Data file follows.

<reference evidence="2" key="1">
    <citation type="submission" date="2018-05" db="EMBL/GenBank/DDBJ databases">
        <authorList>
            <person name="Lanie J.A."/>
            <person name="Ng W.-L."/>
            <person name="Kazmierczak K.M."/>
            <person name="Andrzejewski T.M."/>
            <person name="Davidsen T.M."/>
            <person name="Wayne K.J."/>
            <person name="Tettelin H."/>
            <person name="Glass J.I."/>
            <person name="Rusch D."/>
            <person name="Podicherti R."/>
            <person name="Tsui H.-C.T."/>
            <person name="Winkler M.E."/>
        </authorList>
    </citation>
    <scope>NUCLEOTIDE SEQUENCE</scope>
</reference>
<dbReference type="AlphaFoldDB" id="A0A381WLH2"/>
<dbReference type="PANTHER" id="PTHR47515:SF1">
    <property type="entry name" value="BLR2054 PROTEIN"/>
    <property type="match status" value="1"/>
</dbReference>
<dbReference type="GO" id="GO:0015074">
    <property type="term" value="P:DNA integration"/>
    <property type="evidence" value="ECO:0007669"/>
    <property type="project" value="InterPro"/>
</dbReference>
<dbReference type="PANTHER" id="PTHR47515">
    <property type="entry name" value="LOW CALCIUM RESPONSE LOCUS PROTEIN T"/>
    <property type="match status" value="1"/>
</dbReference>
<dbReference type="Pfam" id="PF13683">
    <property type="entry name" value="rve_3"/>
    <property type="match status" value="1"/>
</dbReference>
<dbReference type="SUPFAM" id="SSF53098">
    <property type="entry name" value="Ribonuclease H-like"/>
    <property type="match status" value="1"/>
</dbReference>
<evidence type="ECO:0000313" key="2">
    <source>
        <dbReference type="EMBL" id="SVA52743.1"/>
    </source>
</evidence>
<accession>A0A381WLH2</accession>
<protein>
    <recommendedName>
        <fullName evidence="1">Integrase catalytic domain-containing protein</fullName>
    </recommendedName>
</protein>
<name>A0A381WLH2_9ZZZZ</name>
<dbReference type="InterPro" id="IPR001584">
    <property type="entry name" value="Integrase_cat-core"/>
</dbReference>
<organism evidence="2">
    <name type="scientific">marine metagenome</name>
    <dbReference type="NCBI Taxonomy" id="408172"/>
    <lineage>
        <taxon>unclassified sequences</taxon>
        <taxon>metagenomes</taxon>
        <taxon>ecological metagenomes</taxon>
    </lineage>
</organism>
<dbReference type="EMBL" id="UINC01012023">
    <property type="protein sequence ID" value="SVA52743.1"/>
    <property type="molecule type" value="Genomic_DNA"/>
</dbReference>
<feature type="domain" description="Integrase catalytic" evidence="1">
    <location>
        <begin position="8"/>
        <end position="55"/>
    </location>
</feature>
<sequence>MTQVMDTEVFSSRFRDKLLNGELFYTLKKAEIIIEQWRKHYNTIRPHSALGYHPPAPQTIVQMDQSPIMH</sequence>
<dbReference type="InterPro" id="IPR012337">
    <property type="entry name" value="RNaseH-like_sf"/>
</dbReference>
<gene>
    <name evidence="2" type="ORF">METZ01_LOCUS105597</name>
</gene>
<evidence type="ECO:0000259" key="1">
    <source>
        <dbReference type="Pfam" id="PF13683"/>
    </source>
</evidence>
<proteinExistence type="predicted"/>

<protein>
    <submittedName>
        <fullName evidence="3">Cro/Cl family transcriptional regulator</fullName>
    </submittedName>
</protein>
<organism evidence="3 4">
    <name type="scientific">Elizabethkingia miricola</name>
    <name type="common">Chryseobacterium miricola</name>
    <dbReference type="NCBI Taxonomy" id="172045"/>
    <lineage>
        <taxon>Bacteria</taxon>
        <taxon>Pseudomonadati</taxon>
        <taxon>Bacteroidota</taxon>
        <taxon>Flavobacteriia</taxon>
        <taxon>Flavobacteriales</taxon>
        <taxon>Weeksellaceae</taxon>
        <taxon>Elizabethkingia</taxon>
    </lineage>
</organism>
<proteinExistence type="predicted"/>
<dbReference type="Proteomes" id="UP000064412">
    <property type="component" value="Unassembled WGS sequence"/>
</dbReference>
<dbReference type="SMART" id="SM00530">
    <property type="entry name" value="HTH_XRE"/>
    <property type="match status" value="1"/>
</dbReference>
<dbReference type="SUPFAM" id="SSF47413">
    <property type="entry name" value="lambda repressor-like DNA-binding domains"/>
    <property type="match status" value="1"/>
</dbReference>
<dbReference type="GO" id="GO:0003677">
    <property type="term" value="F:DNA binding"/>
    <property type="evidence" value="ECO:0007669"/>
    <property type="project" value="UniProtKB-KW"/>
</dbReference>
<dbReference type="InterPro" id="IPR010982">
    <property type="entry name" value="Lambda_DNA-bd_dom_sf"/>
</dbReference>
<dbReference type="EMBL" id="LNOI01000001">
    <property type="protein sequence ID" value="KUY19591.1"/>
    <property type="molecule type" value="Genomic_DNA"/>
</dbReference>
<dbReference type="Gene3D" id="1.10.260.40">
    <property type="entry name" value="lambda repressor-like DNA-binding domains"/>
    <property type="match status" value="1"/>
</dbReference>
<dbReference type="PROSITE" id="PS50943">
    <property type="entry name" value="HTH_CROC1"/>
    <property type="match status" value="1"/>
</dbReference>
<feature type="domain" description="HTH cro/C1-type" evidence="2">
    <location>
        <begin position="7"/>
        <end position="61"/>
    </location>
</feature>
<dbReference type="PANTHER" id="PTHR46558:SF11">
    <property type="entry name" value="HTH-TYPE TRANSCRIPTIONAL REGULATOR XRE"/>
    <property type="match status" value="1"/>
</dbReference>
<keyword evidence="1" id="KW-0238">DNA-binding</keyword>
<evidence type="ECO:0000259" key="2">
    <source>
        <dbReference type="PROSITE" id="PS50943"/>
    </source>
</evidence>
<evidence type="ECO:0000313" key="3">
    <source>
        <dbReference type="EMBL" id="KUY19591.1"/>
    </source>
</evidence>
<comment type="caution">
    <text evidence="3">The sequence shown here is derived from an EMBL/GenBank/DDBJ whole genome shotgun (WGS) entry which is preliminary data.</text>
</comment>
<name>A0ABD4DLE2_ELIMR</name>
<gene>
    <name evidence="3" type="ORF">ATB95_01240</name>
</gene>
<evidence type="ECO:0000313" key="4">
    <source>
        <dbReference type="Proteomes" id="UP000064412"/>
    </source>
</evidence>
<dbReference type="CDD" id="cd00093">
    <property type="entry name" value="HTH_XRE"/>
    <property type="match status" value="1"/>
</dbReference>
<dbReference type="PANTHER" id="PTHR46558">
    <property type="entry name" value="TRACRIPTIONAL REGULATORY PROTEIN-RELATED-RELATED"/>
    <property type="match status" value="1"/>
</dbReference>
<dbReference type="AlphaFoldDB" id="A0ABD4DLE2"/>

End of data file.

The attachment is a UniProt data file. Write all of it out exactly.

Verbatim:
<reference evidence="2" key="1">
    <citation type="submission" date="2018-05" db="EMBL/GenBank/DDBJ databases">
        <authorList>
            <person name="Lanie J.A."/>
            <person name="Ng W.-L."/>
            <person name="Kazmierczak K.M."/>
            <person name="Andrzejewski T.M."/>
            <person name="Davidsen T.M."/>
            <person name="Wayne K.J."/>
            <person name="Tettelin H."/>
            <person name="Glass J.I."/>
            <person name="Rusch D."/>
            <person name="Podicherti R."/>
            <person name="Tsui H.-C.T."/>
            <person name="Winkler M.E."/>
        </authorList>
    </citation>
    <scope>NUCLEOTIDE SEQUENCE</scope>
</reference>
<dbReference type="AlphaFoldDB" id="A0A381WLH2"/>
<dbReference type="PANTHER" id="PTHR47515:SF1">
    <property type="entry name" value="BLR2054 PROTEIN"/>
    <property type="match status" value="1"/>
</dbReference>
<dbReference type="GO" id="GO:0015074">
    <property type="term" value="P:DNA integration"/>
    <property type="evidence" value="ECO:0007669"/>
    <property type="project" value="InterPro"/>
</dbReference>
<dbReference type="PANTHER" id="PTHR47515">
    <property type="entry name" value="LOW CALCIUM RESPONSE LOCUS PROTEIN T"/>
    <property type="match status" value="1"/>
</dbReference>
<dbReference type="Pfam" id="PF13683">
    <property type="entry name" value="rve_3"/>
    <property type="match status" value="1"/>
</dbReference>
<dbReference type="SUPFAM" id="SSF53098">
    <property type="entry name" value="Ribonuclease H-like"/>
    <property type="match status" value="1"/>
</dbReference>
<evidence type="ECO:0000313" key="2">
    <source>
        <dbReference type="EMBL" id="SVA52743.1"/>
    </source>
</evidence>
<accession>A0A381WLH2</accession>
<protein>
    <recommendedName>
        <fullName evidence="1">Integrase catalytic domain-containing protein</fullName>
    </recommendedName>
</protein>
<name>A0A381WLH2_9ZZZZ</name>
<dbReference type="InterPro" id="IPR001584">
    <property type="entry name" value="Integrase_cat-core"/>
</dbReference>
<organism evidence="2">
    <name type="scientific">marine metagenome</name>
    <dbReference type="NCBI Taxonomy" id="408172"/>
    <lineage>
        <taxon>unclassified sequences</taxon>
        <taxon>metagenomes</taxon>
        <taxon>ecological metagenomes</taxon>
    </lineage>
</organism>
<dbReference type="EMBL" id="UINC01012023">
    <property type="protein sequence ID" value="SVA52743.1"/>
    <property type="molecule type" value="Genomic_DNA"/>
</dbReference>
<feature type="domain" description="Integrase catalytic" evidence="1">
    <location>
        <begin position="8"/>
        <end position="55"/>
    </location>
</feature>
<sequence>MTQVMDTEVFSSRFRDKLLNGELFYTLKKAEIIIEQWRKHYNTIRPHSALGYHPPAPQTIVQMDQSPIMH</sequence>
<dbReference type="InterPro" id="IPR012337">
    <property type="entry name" value="RNaseH-like_sf"/>
</dbReference>
<gene>
    <name evidence="2" type="ORF">METZ01_LOCUS105597</name>
</gene>
<evidence type="ECO:0000259" key="1">
    <source>
        <dbReference type="Pfam" id="PF13683"/>
    </source>
</evidence>
<proteinExistence type="predicted"/>

<protein>
    <submittedName>
        <fullName evidence="3">Cro/Cl family transcriptional regulator</fullName>
    </submittedName>
</protein>
<organism evidence="3 4">
    <name type="scientific">Elizabethkingia miricola</name>
    <name type="common">Chryseobacterium miricola</name>
    <dbReference type="NCBI Taxonomy" id="172045"/>
    <lineage>
        <taxon>Bacteria</taxon>
        <taxon>Pseudomonadati</taxon>
        <taxon>Bacteroidota</taxon>
        <taxon>Flavobacteriia</taxon>
        <taxon>Flavobacteriales</taxon>
        <taxon>Weeksellaceae</taxon>
        <taxon>Elizabethkingia</taxon>
    </lineage>
</organism>
<proteinExistence type="predicted"/>
<dbReference type="Proteomes" id="UP000064412">
    <property type="component" value="Unassembled WGS sequence"/>
</dbReference>
<dbReference type="SMART" id="SM00530">
    <property type="entry name" value="HTH_XRE"/>
    <property type="match status" value="1"/>
</dbReference>
<dbReference type="SUPFAM" id="SSF47413">
    <property type="entry name" value="lambda repressor-like DNA-binding domains"/>
    <property type="match status" value="1"/>
</dbReference>
<dbReference type="GO" id="GO:0003677">
    <property type="term" value="F:DNA binding"/>
    <property type="evidence" value="ECO:0007669"/>
    <property type="project" value="UniProtKB-KW"/>
</dbReference>
<dbReference type="InterPro" id="IPR010982">
    <property type="entry name" value="Lambda_DNA-bd_dom_sf"/>
</dbReference>
<dbReference type="EMBL" id="LNOI01000001">
    <property type="protein sequence ID" value="KUY19591.1"/>
    <property type="molecule type" value="Genomic_DNA"/>
</dbReference>
<dbReference type="Gene3D" id="1.10.260.40">
    <property type="entry name" value="lambda repressor-like DNA-binding domains"/>
    <property type="match status" value="1"/>
</dbReference>
<dbReference type="PROSITE" id="PS50943">
    <property type="entry name" value="HTH_CROC1"/>
    <property type="match status" value="1"/>
</dbReference>
<feature type="domain" description="HTH cro/C1-type" evidence="2">
    <location>
        <begin position="7"/>
        <end position="61"/>
    </location>
</feature>
<dbReference type="PANTHER" id="PTHR46558:SF11">
    <property type="entry name" value="HTH-TYPE TRANSCRIPTIONAL REGULATOR XRE"/>
    <property type="match status" value="1"/>
</dbReference>
<keyword evidence="1" id="KW-0238">DNA-binding</keyword>
<evidence type="ECO:0000259" key="2">
    <source>
        <dbReference type="PROSITE" id="PS50943"/>
    </source>
</evidence>
<evidence type="ECO:0000313" key="3">
    <source>
        <dbReference type="EMBL" id="KUY19591.1"/>
    </source>
</evidence>
<comment type="caution">
    <text evidence="3">The sequence shown here is derived from an EMBL/GenBank/DDBJ whole genome shotgun (WGS) entry which is preliminary data.</text>
</comment>
<name>A0ABD4DLE2_ELIMR</name>
<gene>
    <name evidence="3" type="ORF">ATB95_01240</name>
</gene>
<evidence type="ECO:0000313" key="4">
    <source>
        <dbReference type="Proteomes" id="UP000064412"/>
    </source>
</evidence>
<dbReference type="CDD" id="cd00093">
    <property type="entry name" value="HTH_XRE"/>
    <property type="match status" value="1"/>
</dbReference>
<dbReference type="PANTHER" id="PTHR46558">
    <property type="entry name" value="TRACRIPTIONAL REGULATORY PROTEIN-RELATED-RELATED"/>
    <property type="match status" value="1"/>
</dbReference>
<dbReference type="AlphaFoldDB" id="A0ABD4DLE2"/>